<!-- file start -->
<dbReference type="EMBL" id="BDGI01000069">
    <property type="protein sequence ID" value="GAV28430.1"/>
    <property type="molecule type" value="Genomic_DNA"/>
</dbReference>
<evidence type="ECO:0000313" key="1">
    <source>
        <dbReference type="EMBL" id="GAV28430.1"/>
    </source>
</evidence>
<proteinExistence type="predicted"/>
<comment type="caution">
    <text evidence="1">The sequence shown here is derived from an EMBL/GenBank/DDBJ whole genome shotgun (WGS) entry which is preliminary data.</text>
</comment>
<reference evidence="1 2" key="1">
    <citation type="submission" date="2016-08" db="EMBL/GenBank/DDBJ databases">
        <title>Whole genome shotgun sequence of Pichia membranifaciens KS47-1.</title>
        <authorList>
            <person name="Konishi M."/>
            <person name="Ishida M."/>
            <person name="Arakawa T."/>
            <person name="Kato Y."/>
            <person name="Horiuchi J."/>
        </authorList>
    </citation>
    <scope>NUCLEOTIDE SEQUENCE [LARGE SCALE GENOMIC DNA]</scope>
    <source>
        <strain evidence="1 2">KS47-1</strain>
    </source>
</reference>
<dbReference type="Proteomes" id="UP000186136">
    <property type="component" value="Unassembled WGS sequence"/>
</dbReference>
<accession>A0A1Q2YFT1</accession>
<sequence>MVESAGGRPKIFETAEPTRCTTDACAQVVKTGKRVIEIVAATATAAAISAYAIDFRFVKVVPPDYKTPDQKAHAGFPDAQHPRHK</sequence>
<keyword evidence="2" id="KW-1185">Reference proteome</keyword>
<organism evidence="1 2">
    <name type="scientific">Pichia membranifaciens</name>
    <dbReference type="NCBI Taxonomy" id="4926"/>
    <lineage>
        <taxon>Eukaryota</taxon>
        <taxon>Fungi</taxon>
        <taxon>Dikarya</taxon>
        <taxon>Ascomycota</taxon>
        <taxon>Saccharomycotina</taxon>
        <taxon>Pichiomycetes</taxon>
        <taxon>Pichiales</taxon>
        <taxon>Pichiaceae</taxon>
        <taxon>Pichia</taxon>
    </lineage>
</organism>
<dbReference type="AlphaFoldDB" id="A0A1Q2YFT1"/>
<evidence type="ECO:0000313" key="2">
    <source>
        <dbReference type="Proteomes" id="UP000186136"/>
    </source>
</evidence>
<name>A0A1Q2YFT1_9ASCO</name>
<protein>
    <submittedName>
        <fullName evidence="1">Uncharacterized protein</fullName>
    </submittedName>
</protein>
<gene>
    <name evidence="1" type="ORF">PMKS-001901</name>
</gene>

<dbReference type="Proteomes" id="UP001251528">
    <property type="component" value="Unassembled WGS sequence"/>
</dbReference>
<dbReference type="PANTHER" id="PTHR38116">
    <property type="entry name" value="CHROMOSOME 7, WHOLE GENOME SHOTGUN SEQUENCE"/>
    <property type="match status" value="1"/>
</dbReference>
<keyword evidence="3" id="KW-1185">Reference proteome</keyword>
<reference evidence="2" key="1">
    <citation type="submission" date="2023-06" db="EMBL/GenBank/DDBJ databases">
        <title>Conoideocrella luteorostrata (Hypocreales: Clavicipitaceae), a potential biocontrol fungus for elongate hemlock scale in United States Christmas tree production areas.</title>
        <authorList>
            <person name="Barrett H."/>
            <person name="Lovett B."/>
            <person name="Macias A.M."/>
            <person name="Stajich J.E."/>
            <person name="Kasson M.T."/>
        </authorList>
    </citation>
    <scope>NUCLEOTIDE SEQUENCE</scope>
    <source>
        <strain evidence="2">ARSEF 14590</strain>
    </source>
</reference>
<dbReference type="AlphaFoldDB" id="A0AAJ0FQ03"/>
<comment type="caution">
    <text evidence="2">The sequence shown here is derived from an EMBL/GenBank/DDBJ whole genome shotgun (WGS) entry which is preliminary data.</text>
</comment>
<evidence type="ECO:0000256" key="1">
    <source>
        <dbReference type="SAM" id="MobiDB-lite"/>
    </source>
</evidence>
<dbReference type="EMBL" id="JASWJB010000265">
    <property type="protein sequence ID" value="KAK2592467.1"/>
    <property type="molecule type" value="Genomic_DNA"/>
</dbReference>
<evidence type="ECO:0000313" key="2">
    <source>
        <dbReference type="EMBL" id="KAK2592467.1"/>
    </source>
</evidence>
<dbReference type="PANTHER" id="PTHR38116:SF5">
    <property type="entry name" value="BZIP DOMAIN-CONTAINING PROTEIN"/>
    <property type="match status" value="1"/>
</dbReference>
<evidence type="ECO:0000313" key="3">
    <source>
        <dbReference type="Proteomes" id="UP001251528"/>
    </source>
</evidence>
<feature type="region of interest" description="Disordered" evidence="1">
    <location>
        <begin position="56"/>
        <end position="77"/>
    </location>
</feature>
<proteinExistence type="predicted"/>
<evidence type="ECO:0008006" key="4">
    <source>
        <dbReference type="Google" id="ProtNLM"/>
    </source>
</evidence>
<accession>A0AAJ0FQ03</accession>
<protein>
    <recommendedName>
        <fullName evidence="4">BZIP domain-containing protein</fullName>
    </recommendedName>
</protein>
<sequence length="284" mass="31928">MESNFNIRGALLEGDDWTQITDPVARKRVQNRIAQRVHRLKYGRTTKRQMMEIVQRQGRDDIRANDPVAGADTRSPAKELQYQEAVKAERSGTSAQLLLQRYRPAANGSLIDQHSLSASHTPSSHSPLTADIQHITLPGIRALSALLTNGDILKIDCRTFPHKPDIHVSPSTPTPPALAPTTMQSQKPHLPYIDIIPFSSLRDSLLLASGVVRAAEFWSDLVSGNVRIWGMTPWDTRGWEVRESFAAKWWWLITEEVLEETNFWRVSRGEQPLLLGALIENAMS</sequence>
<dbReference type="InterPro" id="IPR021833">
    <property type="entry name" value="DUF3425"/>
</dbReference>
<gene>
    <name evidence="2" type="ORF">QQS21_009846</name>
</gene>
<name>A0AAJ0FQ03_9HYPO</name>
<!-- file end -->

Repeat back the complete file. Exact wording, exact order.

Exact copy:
<dbReference type="EMBL" id="BDGI01000069">
    <property type="protein sequence ID" value="GAV28430.1"/>
    <property type="molecule type" value="Genomic_DNA"/>
</dbReference>
<evidence type="ECO:0000313" key="1">
    <source>
        <dbReference type="EMBL" id="GAV28430.1"/>
    </source>
</evidence>
<proteinExistence type="predicted"/>
<comment type="caution">
    <text evidence="1">The sequence shown here is derived from an EMBL/GenBank/DDBJ whole genome shotgun (WGS) entry which is preliminary data.</text>
</comment>
<reference evidence="1 2" key="1">
    <citation type="submission" date="2016-08" db="EMBL/GenBank/DDBJ databases">
        <title>Whole genome shotgun sequence of Pichia membranifaciens KS47-1.</title>
        <authorList>
            <person name="Konishi M."/>
            <person name="Ishida M."/>
            <person name="Arakawa T."/>
            <person name="Kato Y."/>
            <person name="Horiuchi J."/>
        </authorList>
    </citation>
    <scope>NUCLEOTIDE SEQUENCE [LARGE SCALE GENOMIC DNA]</scope>
    <source>
        <strain evidence="1 2">KS47-1</strain>
    </source>
</reference>
<dbReference type="Proteomes" id="UP000186136">
    <property type="component" value="Unassembled WGS sequence"/>
</dbReference>
<accession>A0A1Q2YFT1</accession>
<sequence>MVESAGGRPKIFETAEPTRCTTDACAQVVKTGKRVIEIVAATATAAAISAYAIDFRFVKVVPPDYKTPDQKAHAGFPDAQHPRHK</sequence>
<keyword evidence="2" id="KW-1185">Reference proteome</keyword>
<organism evidence="1 2">
    <name type="scientific">Pichia membranifaciens</name>
    <dbReference type="NCBI Taxonomy" id="4926"/>
    <lineage>
        <taxon>Eukaryota</taxon>
        <taxon>Fungi</taxon>
        <taxon>Dikarya</taxon>
        <taxon>Ascomycota</taxon>
        <taxon>Saccharomycotina</taxon>
        <taxon>Pichiomycetes</taxon>
        <taxon>Pichiales</taxon>
        <taxon>Pichiaceae</taxon>
        <taxon>Pichia</taxon>
    </lineage>
</organism>
<dbReference type="AlphaFoldDB" id="A0A1Q2YFT1"/>
<evidence type="ECO:0000313" key="2">
    <source>
        <dbReference type="Proteomes" id="UP000186136"/>
    </source>
</evidence>
<name>A0A1Q2YFT1_9ASCO</name>
<protein>
    <submittedName>
        <fullName evidence="1">Uncharacterized protein</fullName>
    </submittedName>
</protein>
<gene>
    <name evidence="1" type="ORF">PMKS-001901</name>
</gene>

<dbReference type="Proteomes" id="UP001251528">
    <property type="component" value="Unassembled WGS sequence"/>
</dbReference>
<dbReference type="PANTHER" id="PTHR38116">
    <property type="entry name" value="CHROMOSOME 7, WHOLE GENOME SHOTGUN SEQUENCE"/>
    <property type="match status" value="1"/>
</dbReference>
<keyword evidence="3" id="KW-1185">Reference proteome</keyword>
<reference evidence="2" key="1">
    <citation type="submission" date="2023-06" db="EMBL/GenBank/DDBJ databases">
        <title>Conoideocrella luteorostrata (Hypocreales: Clavicipitaceae), a potential biocontrol fungus for elongate hemlock scale in United States Christmas tree production areas.</title>
        <authorList>
            <person name="Barrett H."/>
            <person name="Lovett B."/>
            <person name="Macias A.M."/>
            <person name="Stajich J.E."/>
            <person name="Kasson M.T."/>
        </authorList>
    </citation>
    <scope>NUCLEOTIDE SEQUENCE</scope>
    <source>
        <strain evidence="2">ARSEF 14590</strain>
    </source>
</reference>
<dbReference type="AlphaFoldDB" id="A0AAJ0FQ03"/>
<comment type="caution">
    <text evidence="2">The sequence shown here is derived from an EMBL/GenBank/DDBJ whole genome shotgun (WGS) entry which is preliminary data.</text>
</comment>
<evidence type="ECO:0000256" key="1">
    <source>
        <dbReference type="SAM" id="MobiDB-lite"/>
    </source>
</evidence>
<dbReference type="EMBL" id="JASWJB010000265">
    <property type="protein sequence ID" value="KAK2592467.1"/>
    <property type="molecule type" value="Genomic_DNA"/>
</dbReference>
<evidence type="ECO:0000313" key="2">
    <source>
        <dbReference type="EMBL" id="KAK2592467.1"/>
    </source>
</evidence>
<dbReference type="PANTHER" id="PTHR38116:SF5">
    <property type="entry name" value="BZIP DOMAIN-CONTAINING PROTEIN"/>
    <property type="match status" value="1"/>
</dbReference>
<evidence type="ECO:0000313" key="3">
    <source>
        <dbReference type="Proteomes" id="UP001251528"/>
    </source>
</evidence>
<feature type="region of interest" description="Disordered" evidence="1">
    <location>
        <begin position="56"/>
        <end position="77"/>
    </location>
</feature>
<proteinExistence type="predicted"/>
<evidence type="ECO:0008006" key="4">
    <source>
        <dbReference type="Google" id="ProtNLM"/>
    </source>
</evidence>
<accession>A0AAJ0FQ03</accession>
<protein>
    <recommendedName>
        <fullName evidence="4">BZIP domain-containing protein</fullName>
    </recommendedName>
</protein>
<sequence length="284" mass="31928">MESNFNIRGALLEGDDWTQITDPVARKRVQNRIAQRVHRLKYGRTTKRQMMEIVQRQGRDDIRANDPVAGADTRSPAKELQYQEAVKAERSGTSAQLLLQRYRPAANGSLIDQHSLSASHTPSSHSPLTADIQHITLPGIRALSALLTNGDILKIDCRTFPHKPDIHVSPSTPTPPALAPTTMQSQKPHLPYIDIIPFSSLRDSLLLASGVVRAAEFWSDLVSGNVRIWGMTPWDTRGWEVRESFAAKWWWLITEEVLEETNFWRVSRGEQPLLLGALIENAMS</sequence>
<dbReference type="InterPro" id="IPR021833">
    <property type="entry name" value="DUF3425"/>
</dbReference>
<gene>
    <name evidence="2" type="ORF">QQS21_009846</name>
</gene>
<name>A0AAJ0FQ03_9HYPO</name>